The maximum time to force mate with the clergy and calvalry is about 33 moves-with best play by both sides

Aug-05-11
Premium Chessgames Member
  Phony Benoni: Obviously Epishin should have done better, but his play reeks of having literally no time to think rather than carelessness. Consider that by move 126 he had probably been playing for 6 or 7 hours, and would have had very little time or at best a small increment left on the clock.

Mastering the principles of the checkmate is easy. But set up the position after move 126 against a friend and give yourself two minutes on the clock. If you can consistently pull it off under those conditions, then you've mastered the ending.

Feb-22-12
Premium Chessgames Member
  whiteshark: <Phony Benoni> I take it that wiser words have never been spoken. Supposably.
Sep-08-12
Premium Chessgames Member
  MarkThornton: Holy-moly! A strong GM failed to win with KBN v K!
Sep-08-12  achieve: <KBN v K mate> Well, to be fair, the "method" can not be invented over the board and potentially in time trouble woes as well, it's too difficult in case you run into a skilled defender... If you have learned it as a kid, assignment by your trainer for example, you may have forgotten the subtleties of hoarding the lone King into a corner, and whether you are an IM or a 2000 player does not matter; although with enough time on the clock a talented GM can probably recall the (preferred Deletang-) method, or else re-invent it OTB.

<whiteshark: <Phony Benoni> I take it that wiser words have never been spoken. Supposably.> Likely, yes.

Oct-01-12  King Sacrificer: Is there a technique to drive the king to any corner?
Sep-19-13
Premium Chessgames Member
  Eggman: After 160.Kb8 we reached a position (as earlier in the game) where Black can win with the standard 'W' maneuver:


click for larger view

Unfortunately Black is very close to violating the 50-move rule at this point, as he must deliver mate by move 176. After 160...Bd4 161.Kc8 Ba7 162.Kd8 Nd5 163.Kc8 Ne7+ 164.Kd8 Kd6 165.Ke8 Ke6 166.Kd8 Bb6+ 167.Ke8 Ba5 168.Kf8 Nf5 169.Ke8 Ng7+ (thus the black knight has moved in a 'W' pattern, via c7-d5-e7-f5-g7) 170.Kf8 Kf6 171.Kg8 Kg6 172.Kf8 Bb4+ 173.Kg8 Nf5 174.Kh8 Ba3 175.Kg8 Nh6+ 176.Kh8 Bb2#, Black delivers mate exactly on the 50th move!

The above, however, does not represent White's stiffest resistence. Instead of 163.Kc8 White should play 163.Ke8 (this was played by Nakamura in Ponomariov vs Nakamura, 2011), actually moving toward the mating corner, but briefly escaping from the 8th rank, and now according to the Nalimov tablebase Black cannot deliver mate until move 177, one move too late!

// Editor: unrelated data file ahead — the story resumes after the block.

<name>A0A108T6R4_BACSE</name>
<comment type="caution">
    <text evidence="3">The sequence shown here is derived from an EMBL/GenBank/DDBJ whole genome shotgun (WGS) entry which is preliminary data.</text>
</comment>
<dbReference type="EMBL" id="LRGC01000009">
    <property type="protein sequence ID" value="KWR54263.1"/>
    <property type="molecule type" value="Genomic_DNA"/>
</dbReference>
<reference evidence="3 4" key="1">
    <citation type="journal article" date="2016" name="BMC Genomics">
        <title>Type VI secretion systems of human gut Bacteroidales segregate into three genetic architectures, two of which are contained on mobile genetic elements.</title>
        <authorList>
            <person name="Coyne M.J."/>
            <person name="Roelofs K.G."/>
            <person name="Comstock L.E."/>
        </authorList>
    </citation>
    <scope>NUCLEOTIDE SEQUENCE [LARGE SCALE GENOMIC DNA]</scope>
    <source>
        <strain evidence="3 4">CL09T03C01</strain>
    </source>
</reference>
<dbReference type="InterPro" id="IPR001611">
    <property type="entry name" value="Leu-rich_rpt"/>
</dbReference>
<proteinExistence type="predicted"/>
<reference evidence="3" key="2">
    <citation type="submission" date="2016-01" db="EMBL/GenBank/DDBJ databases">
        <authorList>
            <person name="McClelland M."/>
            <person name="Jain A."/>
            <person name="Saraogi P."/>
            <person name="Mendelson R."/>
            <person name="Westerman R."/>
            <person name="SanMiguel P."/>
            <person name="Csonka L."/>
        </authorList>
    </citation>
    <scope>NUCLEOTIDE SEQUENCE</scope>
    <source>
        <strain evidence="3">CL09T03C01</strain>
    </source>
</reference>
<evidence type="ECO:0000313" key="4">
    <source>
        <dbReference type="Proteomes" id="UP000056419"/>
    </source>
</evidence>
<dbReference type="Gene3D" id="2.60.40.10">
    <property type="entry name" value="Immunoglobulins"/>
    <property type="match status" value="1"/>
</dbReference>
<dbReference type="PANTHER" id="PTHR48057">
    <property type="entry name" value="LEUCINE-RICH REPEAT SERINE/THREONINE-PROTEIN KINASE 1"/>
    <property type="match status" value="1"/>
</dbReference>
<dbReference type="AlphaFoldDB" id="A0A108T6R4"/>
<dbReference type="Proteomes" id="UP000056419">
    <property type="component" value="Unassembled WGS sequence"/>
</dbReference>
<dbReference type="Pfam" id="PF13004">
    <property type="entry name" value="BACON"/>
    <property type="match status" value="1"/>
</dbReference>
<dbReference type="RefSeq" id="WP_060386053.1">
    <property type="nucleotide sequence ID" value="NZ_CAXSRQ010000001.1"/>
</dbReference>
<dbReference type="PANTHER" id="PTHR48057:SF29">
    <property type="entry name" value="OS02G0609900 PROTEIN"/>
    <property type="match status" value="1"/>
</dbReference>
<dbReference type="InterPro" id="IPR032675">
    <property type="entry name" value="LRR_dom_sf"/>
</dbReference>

Jul-05-18  Sally Simpson: The Cheltenham Examiner,1st November 1905

https://www.ecforum.org.uk/download...

Oct-13-19
Premium Chessgames Member
  kbob: re king sacrificer Is there a technique to drive a king to any corner? Here are some quick impressions that may help. (1) At first, the knight can get in the way, hold it back and use bishop and king to completely conquer the center (2) Notice that B and N screen out the opposing king most effectively when they are on the same color (3) in addition to the 'W' maneuver with the knight, notice the 'bar' maneuver with the king, constantly advancing in a straight line along the third rank. (4) The bishop is used either to make a waiting move or to deprive the king of front or back door escape squares. (5) Beware of sudden stalemates along the EDGE of the board as well as in the corner
Oct-13-19  Granny O Doul: My board display at the end reads "Three time repetition claimable, White to move Last: 179...Nc8". Must be rare to have "three time (sic) repetition" AND stalemate at the same time.
Jan-20-21  Martin Rattigan: <ToTheDeath>
But the 'W' manoeuvre is NOT correct.
Philidor made two slips in his analysis in terms of accuracy.

The first is by White (in this case) at your move 148. He should play <148.Kg7 Be3 (forced to stop 149.Kh6) 149.Kf6> and Black must waste a move because 149...Bd4 would allow the White king to g5. After 149...Bd2 play would follow the same line but one move later.

The second is by Black at your move 153. The waiting move is just a wasted move. He should play <153...Bd8 154.Ke8 Bg5(say)